Buttock pain, referred pain from lumbar region?

///Buttock pain, referred pain from lumbar region?
Buttock pain, referred pain from lumbar region?
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  • AvatarPtb1230
    Participant
    Post count: 4

    Hi
    Thanks for your previous response. I am aware I have asked lots of questions and hopefully this will be my last. In response to your reply, I have had the nerve block an additional injection into the lumbar region which both have failed in the last 24 months. My current situation is that I am unable do any form of physical activity without being in considerable pain (4/5 out of 10 on a good day and 7 upwards on a bad day which is most days), sitting down continues to bring on the buttock pain within minutes of driving and standing still for more than a minute brings on pins and needles within the thigh and foot. Additional to these existing issues I have now began to experience hip pain(left side once again) which radiates occasionally into the groin (left side, from original pain) expecially when walking. I am awaiting an appointment with my consultant in which I know he will arrange another MRI SCAN, but my concern is that this will show only a minor bulge to the L5 S1 region again and he ends up suggesting that it is not worth surgery.
    Your advice has been very informative and I look forward to your response.
    Pete.

    AvatarDonald Corenman, MD, DC
    Moderator
    Post count: 6831

    Nerve blocks don’t have to yield long term relief to be a success. It would obviously be better if nerve blocks would have long term relief but their value is also in diagnosis. A nerve block that yields pain relief for the first three hours is diagnostic. That is, the structure that is anesthetized and gives relief of your typical pain is the pain generator.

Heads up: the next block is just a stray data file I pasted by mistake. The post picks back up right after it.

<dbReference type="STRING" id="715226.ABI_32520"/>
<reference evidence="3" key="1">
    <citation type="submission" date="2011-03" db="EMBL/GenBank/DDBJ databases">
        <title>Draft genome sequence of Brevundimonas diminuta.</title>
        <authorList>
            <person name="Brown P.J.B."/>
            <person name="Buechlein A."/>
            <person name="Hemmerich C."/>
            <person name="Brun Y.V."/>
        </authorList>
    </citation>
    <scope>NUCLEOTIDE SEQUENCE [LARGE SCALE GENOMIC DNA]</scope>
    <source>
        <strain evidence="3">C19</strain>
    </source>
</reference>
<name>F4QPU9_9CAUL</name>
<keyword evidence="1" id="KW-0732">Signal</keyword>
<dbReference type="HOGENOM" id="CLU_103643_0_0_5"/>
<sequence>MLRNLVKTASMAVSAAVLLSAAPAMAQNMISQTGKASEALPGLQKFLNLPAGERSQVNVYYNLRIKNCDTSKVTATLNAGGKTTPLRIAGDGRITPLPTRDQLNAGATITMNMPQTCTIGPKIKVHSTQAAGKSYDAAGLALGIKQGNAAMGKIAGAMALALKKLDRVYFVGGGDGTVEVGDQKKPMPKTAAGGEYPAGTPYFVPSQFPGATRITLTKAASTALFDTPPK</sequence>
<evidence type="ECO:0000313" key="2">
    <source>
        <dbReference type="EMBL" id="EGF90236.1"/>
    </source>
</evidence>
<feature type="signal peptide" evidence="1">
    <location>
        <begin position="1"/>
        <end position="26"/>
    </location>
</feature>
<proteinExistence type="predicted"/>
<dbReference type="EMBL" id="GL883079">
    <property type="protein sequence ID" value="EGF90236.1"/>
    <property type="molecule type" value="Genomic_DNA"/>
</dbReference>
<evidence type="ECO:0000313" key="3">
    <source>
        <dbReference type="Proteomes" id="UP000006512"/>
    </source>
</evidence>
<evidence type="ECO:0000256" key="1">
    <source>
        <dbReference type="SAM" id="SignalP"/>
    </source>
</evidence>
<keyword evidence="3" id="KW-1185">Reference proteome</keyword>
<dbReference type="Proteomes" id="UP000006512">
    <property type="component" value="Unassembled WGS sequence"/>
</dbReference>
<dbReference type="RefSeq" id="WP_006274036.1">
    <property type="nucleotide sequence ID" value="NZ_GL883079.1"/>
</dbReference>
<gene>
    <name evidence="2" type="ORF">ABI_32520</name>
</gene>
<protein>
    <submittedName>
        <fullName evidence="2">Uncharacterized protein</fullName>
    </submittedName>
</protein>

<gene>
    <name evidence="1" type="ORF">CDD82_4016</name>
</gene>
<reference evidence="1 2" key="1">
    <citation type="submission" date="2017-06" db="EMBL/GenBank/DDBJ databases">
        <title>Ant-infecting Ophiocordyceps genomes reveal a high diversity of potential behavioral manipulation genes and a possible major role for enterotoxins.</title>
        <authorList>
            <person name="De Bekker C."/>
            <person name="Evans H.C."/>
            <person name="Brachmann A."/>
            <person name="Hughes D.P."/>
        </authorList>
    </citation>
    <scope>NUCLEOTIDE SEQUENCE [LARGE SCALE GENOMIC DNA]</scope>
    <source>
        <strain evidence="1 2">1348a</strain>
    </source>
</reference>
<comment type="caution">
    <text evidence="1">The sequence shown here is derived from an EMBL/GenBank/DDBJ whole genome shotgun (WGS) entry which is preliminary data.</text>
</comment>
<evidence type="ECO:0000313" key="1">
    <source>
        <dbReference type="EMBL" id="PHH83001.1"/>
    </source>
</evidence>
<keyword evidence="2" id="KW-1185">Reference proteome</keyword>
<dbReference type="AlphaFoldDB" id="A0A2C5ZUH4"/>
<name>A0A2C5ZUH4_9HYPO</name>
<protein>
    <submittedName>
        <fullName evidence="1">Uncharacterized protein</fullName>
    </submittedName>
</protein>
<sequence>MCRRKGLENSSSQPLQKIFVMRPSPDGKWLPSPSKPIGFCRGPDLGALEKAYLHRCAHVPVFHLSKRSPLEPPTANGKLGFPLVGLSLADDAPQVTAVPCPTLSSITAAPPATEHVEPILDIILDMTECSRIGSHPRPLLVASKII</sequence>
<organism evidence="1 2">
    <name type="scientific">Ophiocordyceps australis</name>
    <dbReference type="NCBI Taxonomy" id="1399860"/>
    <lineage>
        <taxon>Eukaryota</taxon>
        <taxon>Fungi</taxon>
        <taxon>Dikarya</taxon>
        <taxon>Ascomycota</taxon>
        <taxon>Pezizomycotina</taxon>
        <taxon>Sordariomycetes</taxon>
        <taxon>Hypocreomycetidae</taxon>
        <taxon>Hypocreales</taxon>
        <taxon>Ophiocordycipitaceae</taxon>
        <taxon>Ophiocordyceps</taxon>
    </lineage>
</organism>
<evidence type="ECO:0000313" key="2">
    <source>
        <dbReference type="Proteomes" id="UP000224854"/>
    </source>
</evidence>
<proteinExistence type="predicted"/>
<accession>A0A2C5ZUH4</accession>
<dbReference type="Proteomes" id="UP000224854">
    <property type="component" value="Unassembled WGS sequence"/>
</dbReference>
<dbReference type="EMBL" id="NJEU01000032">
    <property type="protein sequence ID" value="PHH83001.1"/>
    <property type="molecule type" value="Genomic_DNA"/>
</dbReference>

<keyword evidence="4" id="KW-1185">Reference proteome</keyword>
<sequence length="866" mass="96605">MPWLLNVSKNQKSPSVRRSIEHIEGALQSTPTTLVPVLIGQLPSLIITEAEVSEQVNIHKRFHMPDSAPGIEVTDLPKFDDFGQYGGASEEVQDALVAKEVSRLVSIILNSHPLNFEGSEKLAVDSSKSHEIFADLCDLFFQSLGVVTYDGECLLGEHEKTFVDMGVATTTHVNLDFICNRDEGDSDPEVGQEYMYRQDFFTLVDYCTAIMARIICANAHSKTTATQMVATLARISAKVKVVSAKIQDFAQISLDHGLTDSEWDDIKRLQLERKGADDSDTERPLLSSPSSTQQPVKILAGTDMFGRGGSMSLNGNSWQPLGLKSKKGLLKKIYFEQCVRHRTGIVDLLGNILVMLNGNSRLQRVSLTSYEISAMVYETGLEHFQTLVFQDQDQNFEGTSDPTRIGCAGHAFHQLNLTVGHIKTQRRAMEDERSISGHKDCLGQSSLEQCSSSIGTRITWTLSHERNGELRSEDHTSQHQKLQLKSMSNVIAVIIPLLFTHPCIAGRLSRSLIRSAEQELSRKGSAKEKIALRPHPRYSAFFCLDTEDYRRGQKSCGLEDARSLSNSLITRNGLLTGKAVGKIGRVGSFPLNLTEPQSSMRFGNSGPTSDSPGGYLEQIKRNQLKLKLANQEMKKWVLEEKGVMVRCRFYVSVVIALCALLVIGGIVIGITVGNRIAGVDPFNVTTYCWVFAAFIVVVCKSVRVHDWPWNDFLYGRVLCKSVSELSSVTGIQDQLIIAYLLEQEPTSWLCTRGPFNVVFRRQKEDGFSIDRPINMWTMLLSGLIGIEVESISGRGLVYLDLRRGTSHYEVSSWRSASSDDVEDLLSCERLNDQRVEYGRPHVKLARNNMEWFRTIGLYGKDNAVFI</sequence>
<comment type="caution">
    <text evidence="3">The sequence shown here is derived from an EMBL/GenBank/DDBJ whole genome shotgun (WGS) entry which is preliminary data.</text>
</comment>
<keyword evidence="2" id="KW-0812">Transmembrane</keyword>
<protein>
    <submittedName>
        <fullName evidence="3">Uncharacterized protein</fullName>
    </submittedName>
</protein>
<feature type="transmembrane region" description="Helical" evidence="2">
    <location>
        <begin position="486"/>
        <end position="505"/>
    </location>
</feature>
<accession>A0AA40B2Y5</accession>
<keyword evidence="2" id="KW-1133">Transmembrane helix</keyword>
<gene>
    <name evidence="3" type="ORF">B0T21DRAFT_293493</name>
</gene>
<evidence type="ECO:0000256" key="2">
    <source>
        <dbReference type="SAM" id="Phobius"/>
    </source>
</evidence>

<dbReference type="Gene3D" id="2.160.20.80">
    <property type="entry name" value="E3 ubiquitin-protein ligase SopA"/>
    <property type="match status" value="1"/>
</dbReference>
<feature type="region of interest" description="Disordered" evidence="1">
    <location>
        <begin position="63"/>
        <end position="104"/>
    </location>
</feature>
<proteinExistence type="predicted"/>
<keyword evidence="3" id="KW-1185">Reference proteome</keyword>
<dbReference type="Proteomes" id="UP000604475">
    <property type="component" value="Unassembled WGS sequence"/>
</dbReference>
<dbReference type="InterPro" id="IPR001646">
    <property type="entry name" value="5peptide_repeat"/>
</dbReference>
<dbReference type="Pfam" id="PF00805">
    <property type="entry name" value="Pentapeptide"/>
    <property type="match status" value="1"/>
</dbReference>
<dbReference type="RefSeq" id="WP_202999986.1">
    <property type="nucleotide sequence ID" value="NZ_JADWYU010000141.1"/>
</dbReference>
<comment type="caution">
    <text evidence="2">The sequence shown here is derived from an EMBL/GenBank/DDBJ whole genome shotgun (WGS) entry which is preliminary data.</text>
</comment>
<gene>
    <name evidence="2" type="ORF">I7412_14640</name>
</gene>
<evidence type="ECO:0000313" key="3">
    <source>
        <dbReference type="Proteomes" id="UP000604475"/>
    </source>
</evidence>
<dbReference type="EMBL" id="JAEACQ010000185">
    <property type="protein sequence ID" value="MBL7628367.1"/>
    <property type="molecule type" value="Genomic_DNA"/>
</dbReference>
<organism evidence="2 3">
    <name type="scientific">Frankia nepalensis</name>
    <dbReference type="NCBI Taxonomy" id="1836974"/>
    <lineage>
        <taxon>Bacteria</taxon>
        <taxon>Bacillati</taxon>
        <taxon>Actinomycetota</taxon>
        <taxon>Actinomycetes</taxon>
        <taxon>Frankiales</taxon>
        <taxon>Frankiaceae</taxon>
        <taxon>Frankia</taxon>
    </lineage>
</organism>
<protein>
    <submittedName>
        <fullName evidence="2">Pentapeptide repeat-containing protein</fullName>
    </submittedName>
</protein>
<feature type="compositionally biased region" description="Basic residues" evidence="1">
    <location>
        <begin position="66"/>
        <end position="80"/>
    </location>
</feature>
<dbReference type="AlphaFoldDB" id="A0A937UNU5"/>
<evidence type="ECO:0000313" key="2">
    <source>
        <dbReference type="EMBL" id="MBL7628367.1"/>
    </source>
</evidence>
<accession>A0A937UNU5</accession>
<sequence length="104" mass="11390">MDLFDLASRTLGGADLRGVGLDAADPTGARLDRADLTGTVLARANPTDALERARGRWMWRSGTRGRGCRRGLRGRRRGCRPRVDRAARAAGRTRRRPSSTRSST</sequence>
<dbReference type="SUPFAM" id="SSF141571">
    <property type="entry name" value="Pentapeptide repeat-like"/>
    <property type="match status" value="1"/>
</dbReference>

Buttocks pain is the “grey zone” that can be generated from the disc or from the nerve, depending upon symmetry, unilaterality and triggering activity.Hip dysfunction can induce groin pain and even occasionally buttocks pain. Hopefully this surgeon will not only use MRI scans but will use motion X-rays to determine if instability or collapse is present.

    Dr. Corenman

    PLEASE REMEMBER, THIS FORUM IS MEANT TO PROVIDE GENERAL INFORMATION ON SPINE ANATOMY, CONDITIONS AND TREATMENTS. TO GET AN ACCURATE DIAGNOSIS, YOU MUST VISIT A QUALIFIED PROFESSIONAL IN PERSON.
     
    Donald Corenman, MD, DC is a highly-regarded spine surgeon, considered an expert in the area of neck and back pain. Trained as both a Medical Doctor and Doctor of Chiropractic, Dr. Corenman earned academic appointments as Clinical Assistant Professor and Assistant Professor of Orthopaedic Surgery at the University of Colorado Health Sciences Center, and his research on spine surgery and rehabilitation has resulted in the publication of multiple peer-reviewed articles and two books.
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